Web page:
Even when the issues of basic survival and cleanliness are dealt with, there are issues of finding entertainment for those on these week-long trips – and then there are larger issues as well, such as those of training. “Astronauts go through six to eight months of training before their first space ride. Usually it’s two years, but the time you get the full briefing … As a tourist, you would never buy that … Now, what can we do to shorten the training period? What can we do to keep people happy because they’re paying for the ride?” Tito was luckily able to complete the training in only one year.

With all of these bases covered, there is still the issue of federal regulations. After all, Tito, an American citizen, had to go to Russia in order to get on a space flight. “The Americans don’t do it. The Russians do it, interestingly enough. America has laws against that,” Wallington explained.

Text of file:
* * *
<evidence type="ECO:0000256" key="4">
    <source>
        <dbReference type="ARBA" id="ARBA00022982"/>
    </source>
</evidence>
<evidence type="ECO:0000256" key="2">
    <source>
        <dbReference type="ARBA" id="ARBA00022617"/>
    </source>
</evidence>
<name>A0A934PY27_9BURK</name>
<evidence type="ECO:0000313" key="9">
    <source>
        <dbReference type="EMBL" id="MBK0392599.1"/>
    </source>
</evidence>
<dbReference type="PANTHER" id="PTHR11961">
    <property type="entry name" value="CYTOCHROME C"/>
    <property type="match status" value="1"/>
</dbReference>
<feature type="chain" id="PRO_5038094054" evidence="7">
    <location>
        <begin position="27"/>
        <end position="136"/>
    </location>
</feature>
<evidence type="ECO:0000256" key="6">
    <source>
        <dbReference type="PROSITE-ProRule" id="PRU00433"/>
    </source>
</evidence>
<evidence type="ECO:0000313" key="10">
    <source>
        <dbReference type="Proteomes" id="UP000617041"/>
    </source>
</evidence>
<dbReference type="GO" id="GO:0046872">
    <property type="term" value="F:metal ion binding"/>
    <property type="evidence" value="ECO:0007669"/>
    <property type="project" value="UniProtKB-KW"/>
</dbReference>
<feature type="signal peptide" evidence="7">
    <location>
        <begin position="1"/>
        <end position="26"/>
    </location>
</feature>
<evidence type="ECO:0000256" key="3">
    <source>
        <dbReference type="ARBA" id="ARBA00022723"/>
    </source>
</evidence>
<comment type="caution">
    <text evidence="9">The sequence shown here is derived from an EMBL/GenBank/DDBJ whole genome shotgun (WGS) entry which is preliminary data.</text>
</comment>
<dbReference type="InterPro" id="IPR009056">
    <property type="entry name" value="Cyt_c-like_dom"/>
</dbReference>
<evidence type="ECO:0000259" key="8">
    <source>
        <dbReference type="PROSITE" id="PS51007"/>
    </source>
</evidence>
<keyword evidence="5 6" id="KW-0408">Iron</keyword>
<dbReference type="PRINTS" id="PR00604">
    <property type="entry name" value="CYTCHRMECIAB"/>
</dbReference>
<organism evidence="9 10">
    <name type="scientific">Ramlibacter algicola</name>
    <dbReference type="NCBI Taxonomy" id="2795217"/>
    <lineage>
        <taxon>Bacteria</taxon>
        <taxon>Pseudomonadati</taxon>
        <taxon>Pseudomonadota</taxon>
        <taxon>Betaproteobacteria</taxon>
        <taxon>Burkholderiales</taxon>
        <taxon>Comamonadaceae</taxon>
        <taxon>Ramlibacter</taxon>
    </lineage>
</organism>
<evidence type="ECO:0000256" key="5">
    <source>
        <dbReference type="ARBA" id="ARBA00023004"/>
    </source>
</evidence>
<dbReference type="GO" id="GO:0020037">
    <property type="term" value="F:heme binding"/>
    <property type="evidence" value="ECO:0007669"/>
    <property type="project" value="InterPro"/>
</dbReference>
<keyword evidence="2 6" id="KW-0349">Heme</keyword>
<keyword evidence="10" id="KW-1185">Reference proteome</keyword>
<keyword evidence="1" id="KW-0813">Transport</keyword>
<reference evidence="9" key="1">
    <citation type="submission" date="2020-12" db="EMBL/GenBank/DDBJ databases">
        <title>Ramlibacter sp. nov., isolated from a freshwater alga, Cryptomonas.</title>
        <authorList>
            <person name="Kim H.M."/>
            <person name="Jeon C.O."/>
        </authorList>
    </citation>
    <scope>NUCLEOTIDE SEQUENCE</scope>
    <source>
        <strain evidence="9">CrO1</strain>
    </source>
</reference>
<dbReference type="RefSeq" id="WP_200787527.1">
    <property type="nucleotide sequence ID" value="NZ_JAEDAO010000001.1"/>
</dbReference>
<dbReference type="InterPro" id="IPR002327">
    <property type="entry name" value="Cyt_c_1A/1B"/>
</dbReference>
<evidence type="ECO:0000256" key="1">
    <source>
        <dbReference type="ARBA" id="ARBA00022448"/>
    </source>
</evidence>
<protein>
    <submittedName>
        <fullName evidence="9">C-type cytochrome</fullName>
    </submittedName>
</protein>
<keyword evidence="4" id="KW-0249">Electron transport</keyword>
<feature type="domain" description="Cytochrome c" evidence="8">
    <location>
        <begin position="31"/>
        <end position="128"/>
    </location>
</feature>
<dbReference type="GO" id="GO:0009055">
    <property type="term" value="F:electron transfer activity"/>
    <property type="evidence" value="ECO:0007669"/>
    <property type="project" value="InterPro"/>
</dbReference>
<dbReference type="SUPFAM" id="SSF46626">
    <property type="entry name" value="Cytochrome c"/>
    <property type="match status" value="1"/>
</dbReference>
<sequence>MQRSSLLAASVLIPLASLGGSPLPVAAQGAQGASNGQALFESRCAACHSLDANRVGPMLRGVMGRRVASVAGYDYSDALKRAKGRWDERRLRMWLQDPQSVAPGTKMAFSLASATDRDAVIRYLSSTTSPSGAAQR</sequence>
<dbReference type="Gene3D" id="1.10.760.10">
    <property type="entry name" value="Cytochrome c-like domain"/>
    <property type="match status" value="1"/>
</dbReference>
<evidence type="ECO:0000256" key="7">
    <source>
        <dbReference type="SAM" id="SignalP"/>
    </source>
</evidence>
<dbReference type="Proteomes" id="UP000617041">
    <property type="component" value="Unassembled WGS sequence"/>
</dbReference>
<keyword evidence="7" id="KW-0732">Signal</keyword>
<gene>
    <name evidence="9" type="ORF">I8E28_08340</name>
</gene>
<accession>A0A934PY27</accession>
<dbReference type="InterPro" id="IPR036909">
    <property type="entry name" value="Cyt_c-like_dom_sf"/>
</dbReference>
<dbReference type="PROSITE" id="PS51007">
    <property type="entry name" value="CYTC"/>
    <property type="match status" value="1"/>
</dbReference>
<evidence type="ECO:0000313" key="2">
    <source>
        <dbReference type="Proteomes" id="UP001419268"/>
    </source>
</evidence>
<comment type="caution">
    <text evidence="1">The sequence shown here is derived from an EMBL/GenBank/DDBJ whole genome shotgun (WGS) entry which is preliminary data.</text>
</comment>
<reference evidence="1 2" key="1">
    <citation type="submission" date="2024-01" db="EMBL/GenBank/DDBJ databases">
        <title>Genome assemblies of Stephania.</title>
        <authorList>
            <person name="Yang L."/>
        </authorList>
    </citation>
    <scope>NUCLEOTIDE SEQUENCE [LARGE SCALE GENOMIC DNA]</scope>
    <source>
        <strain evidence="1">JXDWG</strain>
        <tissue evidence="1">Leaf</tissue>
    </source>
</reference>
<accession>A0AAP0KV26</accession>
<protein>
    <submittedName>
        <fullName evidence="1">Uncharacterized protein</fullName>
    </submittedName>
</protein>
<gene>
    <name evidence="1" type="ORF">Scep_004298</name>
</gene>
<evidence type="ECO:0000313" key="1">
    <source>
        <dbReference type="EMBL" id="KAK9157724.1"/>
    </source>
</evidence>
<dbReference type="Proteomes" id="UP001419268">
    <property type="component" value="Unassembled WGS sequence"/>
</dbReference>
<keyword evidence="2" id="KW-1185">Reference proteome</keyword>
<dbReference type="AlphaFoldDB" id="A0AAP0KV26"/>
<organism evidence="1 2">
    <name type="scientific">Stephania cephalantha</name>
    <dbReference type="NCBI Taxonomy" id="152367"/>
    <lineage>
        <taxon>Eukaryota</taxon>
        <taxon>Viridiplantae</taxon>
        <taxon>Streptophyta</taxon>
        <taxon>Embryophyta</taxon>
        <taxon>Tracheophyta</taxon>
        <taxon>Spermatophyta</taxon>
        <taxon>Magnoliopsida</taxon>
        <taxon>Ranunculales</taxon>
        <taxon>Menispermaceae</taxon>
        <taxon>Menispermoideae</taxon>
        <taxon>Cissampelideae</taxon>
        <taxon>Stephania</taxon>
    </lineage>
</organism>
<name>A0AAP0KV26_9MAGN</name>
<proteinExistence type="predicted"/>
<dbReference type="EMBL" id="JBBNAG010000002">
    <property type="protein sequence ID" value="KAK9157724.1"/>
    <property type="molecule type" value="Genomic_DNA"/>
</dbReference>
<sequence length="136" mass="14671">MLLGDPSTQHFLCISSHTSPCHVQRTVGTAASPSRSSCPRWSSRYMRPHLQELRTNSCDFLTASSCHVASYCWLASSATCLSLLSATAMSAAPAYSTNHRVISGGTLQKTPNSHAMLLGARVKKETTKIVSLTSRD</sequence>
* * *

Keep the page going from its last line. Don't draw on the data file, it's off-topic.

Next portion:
Currently, the Federal Aviation Administration (FAA) regulates commercial space travel and, due to a lack of movement on the policy front, these regulations are still the same as those regulating commercial air flight. This means that if you want to get to space from the U.S., you must have enough life jackets for everyone on board, a pilot and second pilot, stewards and, of course, pre-flight briefing indicating where all the exits on the aircraft are located.

This lack of movement by the FAA has led to some delays in the progression of space tourism in the U.S. “That’s the problem they’re running into. It’s political,” Wallington said.